- looking at an averagely and evenly lit scenery, the difference between ADL set to "High" and no ADL at all was - zero.
I stumbled upon one particular misinformation on the web: that ADL would not be active in fully manual mode. That is not true for my D700, or for Shuwen's D90. When ADL is on, it affects matrix metering in all modes, no matter if it's P, A, S or M you're using.
Also, there are situations where you do NOT want to use Active D-Lighting. Simply put, that's whenever you do NOT care about the highlights. As simple as that. A direct light source in the frame will be identified as a highlight, and ADL will compensate, which is totally unwanted for indoor or night photos (think about parties and events, concerts, sports). Also outdoor portraits against highly reflective surfaces, like a mirror facade of a building, or sunlight glistening on the ocean will trigger ADL. Turn it off in these situations (or switch to center weighed metering).
So - when I'm hiking and photographing landscapes, I always have Active D-Lighting on, and set to "High". I told you I'm a little obsessed with highlights! This setting takes a little worry from me, making it so much easier to protect the highlights. It spares me the "expose, check for blinkies, correct, expose again" routine most of the time, or wasting exposures, time and memory with bracketing.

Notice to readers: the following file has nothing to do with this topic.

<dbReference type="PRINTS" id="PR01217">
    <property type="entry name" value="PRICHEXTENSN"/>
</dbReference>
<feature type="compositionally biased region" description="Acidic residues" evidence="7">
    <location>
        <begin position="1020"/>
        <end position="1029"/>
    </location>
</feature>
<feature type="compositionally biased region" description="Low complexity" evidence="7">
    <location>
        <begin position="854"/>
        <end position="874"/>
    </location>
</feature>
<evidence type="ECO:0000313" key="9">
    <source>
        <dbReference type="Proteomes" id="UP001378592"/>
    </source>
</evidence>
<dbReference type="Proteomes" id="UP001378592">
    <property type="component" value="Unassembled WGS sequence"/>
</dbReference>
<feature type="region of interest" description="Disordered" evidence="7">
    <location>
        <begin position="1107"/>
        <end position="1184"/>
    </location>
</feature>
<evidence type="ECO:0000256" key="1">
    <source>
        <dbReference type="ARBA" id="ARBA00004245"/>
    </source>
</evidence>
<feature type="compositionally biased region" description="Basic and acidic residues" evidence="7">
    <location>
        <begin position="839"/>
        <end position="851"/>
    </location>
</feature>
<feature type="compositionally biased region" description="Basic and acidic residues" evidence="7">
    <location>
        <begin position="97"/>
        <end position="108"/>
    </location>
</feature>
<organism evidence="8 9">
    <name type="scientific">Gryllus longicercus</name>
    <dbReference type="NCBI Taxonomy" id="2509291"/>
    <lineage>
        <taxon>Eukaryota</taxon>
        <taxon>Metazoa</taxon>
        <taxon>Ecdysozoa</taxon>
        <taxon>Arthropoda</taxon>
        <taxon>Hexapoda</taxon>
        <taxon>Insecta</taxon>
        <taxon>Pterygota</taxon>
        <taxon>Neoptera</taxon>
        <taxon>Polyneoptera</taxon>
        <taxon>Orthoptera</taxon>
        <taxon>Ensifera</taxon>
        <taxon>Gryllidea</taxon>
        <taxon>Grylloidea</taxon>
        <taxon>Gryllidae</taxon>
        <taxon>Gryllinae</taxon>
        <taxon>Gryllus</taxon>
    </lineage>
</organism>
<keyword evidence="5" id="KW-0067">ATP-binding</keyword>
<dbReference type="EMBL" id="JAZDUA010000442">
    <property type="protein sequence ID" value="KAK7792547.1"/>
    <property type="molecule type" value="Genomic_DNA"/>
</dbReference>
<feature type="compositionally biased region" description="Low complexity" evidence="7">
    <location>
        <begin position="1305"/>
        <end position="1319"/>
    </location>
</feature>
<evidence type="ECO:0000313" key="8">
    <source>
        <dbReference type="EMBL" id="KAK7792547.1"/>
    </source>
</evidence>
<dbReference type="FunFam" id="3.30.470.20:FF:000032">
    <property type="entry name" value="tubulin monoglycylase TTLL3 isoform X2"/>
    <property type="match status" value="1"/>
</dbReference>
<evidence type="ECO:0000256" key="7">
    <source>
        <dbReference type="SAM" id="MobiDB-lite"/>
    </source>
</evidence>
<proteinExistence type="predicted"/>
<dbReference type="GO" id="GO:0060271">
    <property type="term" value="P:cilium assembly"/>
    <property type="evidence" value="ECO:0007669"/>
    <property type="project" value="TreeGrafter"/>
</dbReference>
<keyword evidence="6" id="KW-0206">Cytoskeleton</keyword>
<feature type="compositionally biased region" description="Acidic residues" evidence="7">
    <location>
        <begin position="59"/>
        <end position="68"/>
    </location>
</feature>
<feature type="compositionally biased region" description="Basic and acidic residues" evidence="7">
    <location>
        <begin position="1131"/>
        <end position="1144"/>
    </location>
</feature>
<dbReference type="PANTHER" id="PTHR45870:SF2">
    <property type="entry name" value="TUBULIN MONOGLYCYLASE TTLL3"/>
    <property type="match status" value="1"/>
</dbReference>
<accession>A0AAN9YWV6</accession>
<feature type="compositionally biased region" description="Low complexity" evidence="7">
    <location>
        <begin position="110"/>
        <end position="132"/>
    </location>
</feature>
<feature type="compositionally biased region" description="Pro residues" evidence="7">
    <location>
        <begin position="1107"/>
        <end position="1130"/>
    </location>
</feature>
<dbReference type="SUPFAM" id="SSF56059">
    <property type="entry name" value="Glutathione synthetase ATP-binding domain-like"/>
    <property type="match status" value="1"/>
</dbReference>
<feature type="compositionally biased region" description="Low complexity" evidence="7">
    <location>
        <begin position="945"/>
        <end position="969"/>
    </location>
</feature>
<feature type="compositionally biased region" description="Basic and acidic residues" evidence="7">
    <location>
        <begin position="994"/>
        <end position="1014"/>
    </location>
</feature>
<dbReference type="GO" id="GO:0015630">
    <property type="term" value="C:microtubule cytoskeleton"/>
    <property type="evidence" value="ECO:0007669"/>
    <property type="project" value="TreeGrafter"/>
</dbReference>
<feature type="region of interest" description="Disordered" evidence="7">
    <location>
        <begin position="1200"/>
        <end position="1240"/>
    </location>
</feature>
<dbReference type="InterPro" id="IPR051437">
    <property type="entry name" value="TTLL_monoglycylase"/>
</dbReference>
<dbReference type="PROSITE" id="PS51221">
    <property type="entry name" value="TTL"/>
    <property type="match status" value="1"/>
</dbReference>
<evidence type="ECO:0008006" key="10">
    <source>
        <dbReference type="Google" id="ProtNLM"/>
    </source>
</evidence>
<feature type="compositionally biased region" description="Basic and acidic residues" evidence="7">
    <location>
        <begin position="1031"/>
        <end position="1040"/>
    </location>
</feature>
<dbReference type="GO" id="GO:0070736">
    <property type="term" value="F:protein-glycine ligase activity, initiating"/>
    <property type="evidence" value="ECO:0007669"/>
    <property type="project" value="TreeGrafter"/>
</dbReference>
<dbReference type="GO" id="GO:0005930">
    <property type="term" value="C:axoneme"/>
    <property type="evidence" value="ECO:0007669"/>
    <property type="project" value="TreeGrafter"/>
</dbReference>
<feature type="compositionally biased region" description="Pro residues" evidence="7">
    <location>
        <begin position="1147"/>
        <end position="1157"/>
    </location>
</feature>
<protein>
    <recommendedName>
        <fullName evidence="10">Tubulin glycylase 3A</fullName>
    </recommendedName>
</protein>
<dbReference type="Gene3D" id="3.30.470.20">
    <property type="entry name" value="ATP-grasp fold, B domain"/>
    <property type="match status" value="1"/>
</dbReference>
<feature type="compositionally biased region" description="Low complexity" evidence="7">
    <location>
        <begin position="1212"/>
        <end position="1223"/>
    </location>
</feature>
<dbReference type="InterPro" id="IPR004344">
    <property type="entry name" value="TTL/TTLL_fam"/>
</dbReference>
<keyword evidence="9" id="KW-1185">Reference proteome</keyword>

Let me say it once more: it's no problem to raise the shadows by at least 1 stop - the only price you pay is a little more noise. But if you're at the brickwall of pure white, overexposed areas, reducing them by 1 stop won't give you back any detail. What's more, near the limit to overexposure, one channel might blow out a little earlier than others, and when you try to salvage the highlights, you'll get false colors (ever had a cyan sky instead of blue? yup, that's a blown out blue channel). Do the right thing: protect the highlights, recover the shadows***. ;)
And now: happy photographing!
*) It takes time to gain the experience when that will be the case, and knowledge of how the camera behaves. Allow yourself time to learn how the camera behaves. Be patient. It'll be worth it.
**) The D90 has another interesting setting: ADL bracketing (custom setting e4). It's the easiest way to compare how the camera exposes with ADL on and off.
***) I wrote about shadow recovery before: here.